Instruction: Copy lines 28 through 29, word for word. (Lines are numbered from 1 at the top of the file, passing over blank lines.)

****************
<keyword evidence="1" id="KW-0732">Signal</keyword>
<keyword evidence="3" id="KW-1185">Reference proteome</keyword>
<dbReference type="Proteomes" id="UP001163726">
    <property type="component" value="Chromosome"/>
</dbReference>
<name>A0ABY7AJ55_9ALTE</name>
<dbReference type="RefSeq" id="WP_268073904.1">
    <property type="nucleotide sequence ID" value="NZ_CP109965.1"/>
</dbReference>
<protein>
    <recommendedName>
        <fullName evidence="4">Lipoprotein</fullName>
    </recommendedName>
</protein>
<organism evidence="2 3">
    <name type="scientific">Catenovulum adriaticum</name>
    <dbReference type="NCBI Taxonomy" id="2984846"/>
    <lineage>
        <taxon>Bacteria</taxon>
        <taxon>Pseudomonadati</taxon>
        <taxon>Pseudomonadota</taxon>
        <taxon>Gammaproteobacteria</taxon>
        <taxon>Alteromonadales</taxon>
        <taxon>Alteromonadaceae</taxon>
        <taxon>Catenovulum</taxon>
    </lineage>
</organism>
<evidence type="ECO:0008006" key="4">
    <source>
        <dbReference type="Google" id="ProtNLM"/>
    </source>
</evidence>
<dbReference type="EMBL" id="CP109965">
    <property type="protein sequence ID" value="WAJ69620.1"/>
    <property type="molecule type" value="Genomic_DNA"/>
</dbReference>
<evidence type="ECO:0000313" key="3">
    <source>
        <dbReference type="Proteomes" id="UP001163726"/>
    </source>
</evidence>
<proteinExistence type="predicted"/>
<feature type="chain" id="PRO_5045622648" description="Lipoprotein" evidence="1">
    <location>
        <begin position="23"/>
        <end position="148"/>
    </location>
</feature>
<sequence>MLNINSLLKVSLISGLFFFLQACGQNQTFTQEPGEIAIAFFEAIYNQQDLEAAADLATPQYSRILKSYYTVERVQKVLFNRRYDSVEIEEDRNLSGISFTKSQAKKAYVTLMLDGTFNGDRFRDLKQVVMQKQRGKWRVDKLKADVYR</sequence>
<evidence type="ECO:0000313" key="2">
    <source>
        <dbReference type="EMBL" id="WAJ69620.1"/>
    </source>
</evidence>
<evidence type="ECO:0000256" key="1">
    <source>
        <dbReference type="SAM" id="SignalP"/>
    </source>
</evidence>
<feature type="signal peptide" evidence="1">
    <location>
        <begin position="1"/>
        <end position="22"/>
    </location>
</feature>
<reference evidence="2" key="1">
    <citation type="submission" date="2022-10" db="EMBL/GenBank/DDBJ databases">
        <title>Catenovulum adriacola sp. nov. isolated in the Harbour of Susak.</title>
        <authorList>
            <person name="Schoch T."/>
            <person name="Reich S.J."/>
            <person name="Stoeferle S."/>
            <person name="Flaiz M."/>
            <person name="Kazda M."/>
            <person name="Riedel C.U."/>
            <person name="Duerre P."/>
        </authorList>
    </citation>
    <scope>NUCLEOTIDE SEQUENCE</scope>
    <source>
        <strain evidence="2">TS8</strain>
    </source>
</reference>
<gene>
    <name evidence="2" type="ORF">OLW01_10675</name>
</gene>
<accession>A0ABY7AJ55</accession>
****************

<evidence type="ECO:0008006" key="4">
    <source>